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Old 02-27-2019, 06:58 AM   #1
Tmag
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Default The Alamo - Day 5 - February, 27, 1836

Day Five – Saturday February 27, 1836

The fifth day of the siege was again cold with temperatures ranging in the 30s.

Having exhausted their own supplies, the Mexicans pillaged BŽjar of foodstuffs and perishables. When they in turn depleted these, they sent troops to nearby ranchos to forage livestock and corn.

In a decisive move, the Mexicans cut off the eastern acequia's water supply at its source: the San Antonio River. Not only did this end the minor skirmishes that had taken place from the beginning of the siege; it essentially eliminated the defender's major source of water. In the mean time, the Texians finished digging a new water well inside the walls.

The Matamoros battalion began work on trenches to the South of the Alamo compound. These entrenchments did not pass Santa Anna's inspection and so he ordered his men to dig new entrenchments closer to the Alamo under the direct supervision of General Amador.

Throughout the day, the Texians maintained constant fire on the Mexican work party. According to General Filisola, the Texians were seen working frantically on their own ditch inside the parapet of the cattle pen. This effort later proved fruitless and was harmful to the Alamo's defense by undermining the walls, essentially removing any walkway the defenders might have had exposing them to Mexican fire.

General Gaona received Santa Anna's letter of the 25th requesting him to send three battalions as quickly as possible. Gaona immediately complied, yet failed to forward any heavy siege guns because Santa Anna neglected to include this request in his dispatch.

From Gonzales to the Alamo - 32 Men
As news of the Alamo's plight spread, Texans gathered at Gonzales preparing to go to their aid. The nearest garrison of any strength was 90 miles away at Goliad, commanded by Colonel James Fannin. The men gathering at Gonzales waited impatiently for days for Fannin to march and join them in going to Travis' succor. Fannin finally set out on February 26 with 320 men, four cannons, and several wagons filled with much needed supplies. However, only a mile out they returned to Goliad. Why Fannin failed to move is unknown. He blamed his officers, and they his indecision.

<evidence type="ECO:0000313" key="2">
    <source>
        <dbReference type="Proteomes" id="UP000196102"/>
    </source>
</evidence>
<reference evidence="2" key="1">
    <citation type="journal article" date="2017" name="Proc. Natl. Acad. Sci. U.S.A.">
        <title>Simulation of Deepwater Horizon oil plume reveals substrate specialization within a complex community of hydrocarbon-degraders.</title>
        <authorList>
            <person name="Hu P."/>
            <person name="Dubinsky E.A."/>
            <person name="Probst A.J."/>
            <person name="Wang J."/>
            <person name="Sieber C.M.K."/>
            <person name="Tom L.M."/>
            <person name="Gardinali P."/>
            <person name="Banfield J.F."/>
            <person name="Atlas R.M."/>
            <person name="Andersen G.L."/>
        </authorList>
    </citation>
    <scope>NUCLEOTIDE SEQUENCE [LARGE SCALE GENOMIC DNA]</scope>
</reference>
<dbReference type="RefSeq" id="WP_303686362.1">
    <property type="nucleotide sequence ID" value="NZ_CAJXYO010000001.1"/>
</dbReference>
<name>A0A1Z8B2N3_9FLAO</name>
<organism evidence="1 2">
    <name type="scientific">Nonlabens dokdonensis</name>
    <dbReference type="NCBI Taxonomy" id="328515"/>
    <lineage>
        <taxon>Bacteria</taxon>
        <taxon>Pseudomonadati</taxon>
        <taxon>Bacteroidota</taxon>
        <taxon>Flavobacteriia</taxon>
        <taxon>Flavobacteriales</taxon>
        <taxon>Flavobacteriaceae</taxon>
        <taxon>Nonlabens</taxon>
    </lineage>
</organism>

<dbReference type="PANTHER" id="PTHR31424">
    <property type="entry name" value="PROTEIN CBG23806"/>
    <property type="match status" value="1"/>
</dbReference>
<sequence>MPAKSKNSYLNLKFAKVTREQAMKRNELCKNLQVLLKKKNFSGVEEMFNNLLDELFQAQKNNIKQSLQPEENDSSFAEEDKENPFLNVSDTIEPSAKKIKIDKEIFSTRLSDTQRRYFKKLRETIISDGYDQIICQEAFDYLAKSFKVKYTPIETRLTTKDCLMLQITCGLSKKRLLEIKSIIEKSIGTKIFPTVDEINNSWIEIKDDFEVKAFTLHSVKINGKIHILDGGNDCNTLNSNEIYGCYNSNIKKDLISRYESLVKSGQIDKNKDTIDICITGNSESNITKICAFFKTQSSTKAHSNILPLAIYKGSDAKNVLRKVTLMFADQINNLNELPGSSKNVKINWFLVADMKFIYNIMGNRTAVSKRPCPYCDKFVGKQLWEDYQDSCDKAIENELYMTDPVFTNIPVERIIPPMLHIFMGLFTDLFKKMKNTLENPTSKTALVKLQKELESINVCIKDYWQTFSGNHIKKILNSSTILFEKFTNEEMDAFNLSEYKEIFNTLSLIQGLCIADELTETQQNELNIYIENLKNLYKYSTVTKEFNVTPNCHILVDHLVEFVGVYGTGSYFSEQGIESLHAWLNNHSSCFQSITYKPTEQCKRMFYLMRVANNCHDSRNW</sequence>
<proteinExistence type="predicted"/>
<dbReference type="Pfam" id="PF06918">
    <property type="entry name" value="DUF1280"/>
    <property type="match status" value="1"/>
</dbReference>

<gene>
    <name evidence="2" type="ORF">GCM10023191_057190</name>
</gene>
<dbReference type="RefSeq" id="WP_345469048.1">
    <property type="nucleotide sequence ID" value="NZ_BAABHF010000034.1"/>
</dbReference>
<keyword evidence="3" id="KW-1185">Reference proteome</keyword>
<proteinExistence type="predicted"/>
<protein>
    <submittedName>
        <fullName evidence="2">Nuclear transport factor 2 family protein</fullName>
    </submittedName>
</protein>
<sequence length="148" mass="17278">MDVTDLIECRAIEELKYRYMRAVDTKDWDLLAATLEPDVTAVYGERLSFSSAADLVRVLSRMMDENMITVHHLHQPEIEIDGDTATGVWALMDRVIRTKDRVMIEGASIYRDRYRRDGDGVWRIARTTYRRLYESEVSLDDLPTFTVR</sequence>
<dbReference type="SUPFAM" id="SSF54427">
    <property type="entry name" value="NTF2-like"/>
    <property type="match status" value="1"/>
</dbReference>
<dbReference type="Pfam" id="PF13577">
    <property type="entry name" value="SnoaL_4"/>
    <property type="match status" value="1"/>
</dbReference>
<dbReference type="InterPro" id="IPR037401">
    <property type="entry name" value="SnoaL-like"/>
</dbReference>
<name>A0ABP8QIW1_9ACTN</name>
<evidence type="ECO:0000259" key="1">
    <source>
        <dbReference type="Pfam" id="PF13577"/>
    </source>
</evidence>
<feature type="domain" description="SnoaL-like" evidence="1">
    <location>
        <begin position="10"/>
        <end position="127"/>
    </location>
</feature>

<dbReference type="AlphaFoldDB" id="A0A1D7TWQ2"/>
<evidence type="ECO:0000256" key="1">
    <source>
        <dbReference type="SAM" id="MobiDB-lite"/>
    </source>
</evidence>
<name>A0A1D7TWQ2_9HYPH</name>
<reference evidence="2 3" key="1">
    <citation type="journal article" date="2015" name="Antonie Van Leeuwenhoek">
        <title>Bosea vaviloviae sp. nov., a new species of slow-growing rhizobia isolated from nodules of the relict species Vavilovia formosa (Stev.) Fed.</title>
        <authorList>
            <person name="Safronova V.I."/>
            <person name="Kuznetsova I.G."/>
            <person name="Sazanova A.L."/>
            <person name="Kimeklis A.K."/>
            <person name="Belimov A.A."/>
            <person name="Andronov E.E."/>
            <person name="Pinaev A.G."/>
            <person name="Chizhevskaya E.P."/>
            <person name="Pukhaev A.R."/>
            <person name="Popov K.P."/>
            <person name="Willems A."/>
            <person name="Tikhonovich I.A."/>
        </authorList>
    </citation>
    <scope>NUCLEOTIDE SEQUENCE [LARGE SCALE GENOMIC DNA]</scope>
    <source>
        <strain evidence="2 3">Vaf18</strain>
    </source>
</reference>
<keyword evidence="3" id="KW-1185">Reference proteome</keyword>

Some 32 men from those in Gonzales, tired of waiting for Fannin to act, rode to the Alamo; where after a brief skirmish with a Mexican cavalry patrol, they arrived at the Alamo on the night of the 27th. They were greeted with joy by the beleaguered garrison.

Further South in San Patricio
Shortly after the defeat of Gen. Martín Perfecto de Cos at San Antonio there was a clamor among newly arrived volunteers from the United States to mount a campaign to strike a crippling blow on the Mexican army in their homeland. This tied in with crosscurrents of a revolt against Antonio López de Santa Anna in Mexico. Liberal forces at the Consultation, who were aligned with Mexican liberals, somehow managed to send Stephen F. Austin to the United States as a commissioner and deprive Gen. Sam Houston of power by appointing Col. James W. Fannin, Jr., as the General Council's agent, with similar powers given to Houston. Simplified, the problem facing the new Texas government was one of supply.

Houston proposed to concentrate forces at port El Cópano in order to be able to control supplies to Texas and also to withhold them from any Mexican army. The picture was further clouded by Dr. James Grant and Col. Francis W. Johnson, who set up an independent Matamoros expedition under their private control, with the approval of the Council. After raiding supply warehouses in San Antonio, Grant moved to Goliad and took horses and other supplies from Philip Dimmitt's command.